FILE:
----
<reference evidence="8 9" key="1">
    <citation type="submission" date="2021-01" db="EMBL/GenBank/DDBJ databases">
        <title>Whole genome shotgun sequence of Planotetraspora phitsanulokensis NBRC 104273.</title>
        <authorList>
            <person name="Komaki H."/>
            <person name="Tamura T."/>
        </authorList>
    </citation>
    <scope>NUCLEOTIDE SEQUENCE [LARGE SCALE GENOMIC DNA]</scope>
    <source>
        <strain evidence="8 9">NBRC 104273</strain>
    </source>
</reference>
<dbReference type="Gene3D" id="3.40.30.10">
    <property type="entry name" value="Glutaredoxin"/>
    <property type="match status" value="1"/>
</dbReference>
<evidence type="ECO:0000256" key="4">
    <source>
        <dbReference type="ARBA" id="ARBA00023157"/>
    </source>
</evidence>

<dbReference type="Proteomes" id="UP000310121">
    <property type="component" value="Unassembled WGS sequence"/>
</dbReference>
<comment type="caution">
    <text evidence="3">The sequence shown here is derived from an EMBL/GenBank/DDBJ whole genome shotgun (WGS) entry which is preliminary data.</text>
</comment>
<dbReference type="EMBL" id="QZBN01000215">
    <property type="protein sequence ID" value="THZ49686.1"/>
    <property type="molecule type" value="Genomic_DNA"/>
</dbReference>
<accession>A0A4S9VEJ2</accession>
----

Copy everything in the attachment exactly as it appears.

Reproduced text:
<reference evidence="8 9" key="1">
    <citation type="submission" date="2021-01" db="EMBL/GenBank/DDBJ databases">
        <title>Whole genome shotgun sequence of Planotetraspora phitsanulokensis NBRC 104273.</title>
        <authorList>
            <person name="Komaki H."/>
            <person name="Tamura T."/>
        </authorList>
    </citation>
    <scope>NUCLEOTIDE SEQUENCE [LARGE SCALE GENOMIC DNA]</scope>
    <source>
        <strain evidence="8 9">NBRC 104273</strain>
    </source>
</reference>
<dbReference type="Gene3D" id="3.40.30.10">
    <property type="entry name" value="Glutaredoxin"/>
    <property type="match status" value="1"/>
</dbReference>
<evidence type="ECO:0000256" key="4">
    <source>
        <dbReference type="ARBA" id="ARBA00023157"/>
    </source>
</evidence>

<dbReference type="Proteomes" id="UP000310121">
    <property type="component" value="Unassembled WGS sequence"/>
</dbReference>
<comment type="caution">
    <text evidence="3">The sequence shown here is derived from an EMBL/GenBank/DDBJ whole genome shotgun (WGS) entry which is preliminary data.</text>
</comment>
<dbReference type="EMBL" id="QZBN01000215">
    <property type="protein sequence ID" value="THZ49686.1"/>
    <property type="molecule type" value="Genomic_DNA"/>
</dbReference>
<accession>A0A4S9VEJ2</accession>